The final report expected before November will not finally see the light of day until spring 2023.
Commissioner Leanne Fitch (left), Chief Commissioner Michael MacDonald (center) and Commissioner Kim Stanton ( right) during the Mass Casualty Commission, June 1, 2022 in Truro, Nova Scotia
Officials from the public inquiry into the April 2020 mass shooting in Nova Scotia will release their final report later than expected.
The Mass Casualty Commission says Friday that it will take five more months to complete this work.
The report, previously scheduled for November 1 this year, is now due March 31, 2023.< /p>
The federal government and the Nova Scotia government authorized the delay, commission officials say.View larger
The 22 victims of April 18 and 19, 2020 in Nova Scotia. Front row: Gina Goulet, Dawn Gulenchyn, Jolene Oliver, Frank Gulenchyn, Sean McLeod and Alanna Jenkins. Second row: John Zahl, Lisa McCully, Joey Webber, Heidi Stevenson, Heather O'Brien and Jamie Blair. Third row: Kristen Beaton, Lillian Campbell, Joanne Thomas, Peter Bond, Tom Bagley and Greg Blair. Bottom row: Emily Tuck, Joy Bond, Corrie Ellison and Aaron Tuck.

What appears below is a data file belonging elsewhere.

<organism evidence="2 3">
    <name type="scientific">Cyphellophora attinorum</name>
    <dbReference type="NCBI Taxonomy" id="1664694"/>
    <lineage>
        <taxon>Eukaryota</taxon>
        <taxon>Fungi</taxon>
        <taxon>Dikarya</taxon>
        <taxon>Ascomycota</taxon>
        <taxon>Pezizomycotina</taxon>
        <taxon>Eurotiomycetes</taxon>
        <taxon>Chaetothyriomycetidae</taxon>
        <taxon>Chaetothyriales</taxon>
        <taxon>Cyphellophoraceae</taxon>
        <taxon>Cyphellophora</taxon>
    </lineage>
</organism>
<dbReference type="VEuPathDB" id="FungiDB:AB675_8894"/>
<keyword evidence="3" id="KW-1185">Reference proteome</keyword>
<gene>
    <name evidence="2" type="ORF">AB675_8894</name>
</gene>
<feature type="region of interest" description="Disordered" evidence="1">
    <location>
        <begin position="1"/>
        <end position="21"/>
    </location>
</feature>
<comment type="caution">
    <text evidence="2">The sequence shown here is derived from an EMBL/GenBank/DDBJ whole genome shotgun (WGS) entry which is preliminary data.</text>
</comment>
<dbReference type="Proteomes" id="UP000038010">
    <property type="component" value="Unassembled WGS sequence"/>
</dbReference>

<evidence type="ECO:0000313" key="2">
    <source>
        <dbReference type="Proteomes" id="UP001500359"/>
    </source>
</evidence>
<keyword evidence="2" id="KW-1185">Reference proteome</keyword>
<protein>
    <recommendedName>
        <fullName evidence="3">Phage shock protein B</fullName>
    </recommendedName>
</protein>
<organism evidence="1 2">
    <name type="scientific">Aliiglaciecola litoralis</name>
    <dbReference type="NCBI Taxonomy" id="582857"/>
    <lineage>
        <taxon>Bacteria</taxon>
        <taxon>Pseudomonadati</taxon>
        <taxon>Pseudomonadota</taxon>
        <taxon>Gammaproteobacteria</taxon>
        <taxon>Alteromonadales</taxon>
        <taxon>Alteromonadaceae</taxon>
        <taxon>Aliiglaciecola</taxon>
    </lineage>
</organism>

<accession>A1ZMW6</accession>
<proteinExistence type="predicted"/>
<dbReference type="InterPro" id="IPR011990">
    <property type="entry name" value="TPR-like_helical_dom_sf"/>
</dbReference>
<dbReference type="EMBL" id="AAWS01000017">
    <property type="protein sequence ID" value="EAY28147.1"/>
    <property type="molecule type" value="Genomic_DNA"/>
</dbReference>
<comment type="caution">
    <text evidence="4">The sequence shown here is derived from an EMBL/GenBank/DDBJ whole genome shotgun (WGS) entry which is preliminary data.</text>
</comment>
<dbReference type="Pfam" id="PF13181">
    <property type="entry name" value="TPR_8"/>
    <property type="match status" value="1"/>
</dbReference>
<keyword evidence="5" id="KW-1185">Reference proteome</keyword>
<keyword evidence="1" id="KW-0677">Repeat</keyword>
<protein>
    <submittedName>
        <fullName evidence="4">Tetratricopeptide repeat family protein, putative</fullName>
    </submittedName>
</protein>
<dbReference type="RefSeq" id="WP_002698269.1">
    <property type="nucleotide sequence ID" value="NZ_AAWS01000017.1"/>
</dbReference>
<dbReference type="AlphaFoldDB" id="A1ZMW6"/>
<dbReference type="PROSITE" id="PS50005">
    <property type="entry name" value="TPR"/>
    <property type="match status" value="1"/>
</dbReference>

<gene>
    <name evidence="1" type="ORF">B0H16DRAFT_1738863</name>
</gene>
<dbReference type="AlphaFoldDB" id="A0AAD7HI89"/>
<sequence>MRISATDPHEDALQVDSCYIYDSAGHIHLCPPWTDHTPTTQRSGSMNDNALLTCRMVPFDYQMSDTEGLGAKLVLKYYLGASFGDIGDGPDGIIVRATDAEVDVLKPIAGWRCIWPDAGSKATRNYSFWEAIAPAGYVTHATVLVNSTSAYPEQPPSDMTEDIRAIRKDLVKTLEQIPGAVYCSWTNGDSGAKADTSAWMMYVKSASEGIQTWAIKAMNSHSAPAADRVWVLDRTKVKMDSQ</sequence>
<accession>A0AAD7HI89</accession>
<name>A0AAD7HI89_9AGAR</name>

This public inquiry has been going on for several months. Last May, it was reported that the Massive Losses Commission had cost $25.6 million between the announcement of its creation in October 2020 and March 31 of this year.
The third and final phase of this investigation is due to begin next week.
The exercise aims to investigate the circumstances that led to the killings that left 22 people dead on 18 and 19 April 2020 in Portapique and other Nova Scotia communities, as well as to understand why police forces took 13 hours to intercept the suspect, who continued to commit murders during this time.With information from La Presse canadienne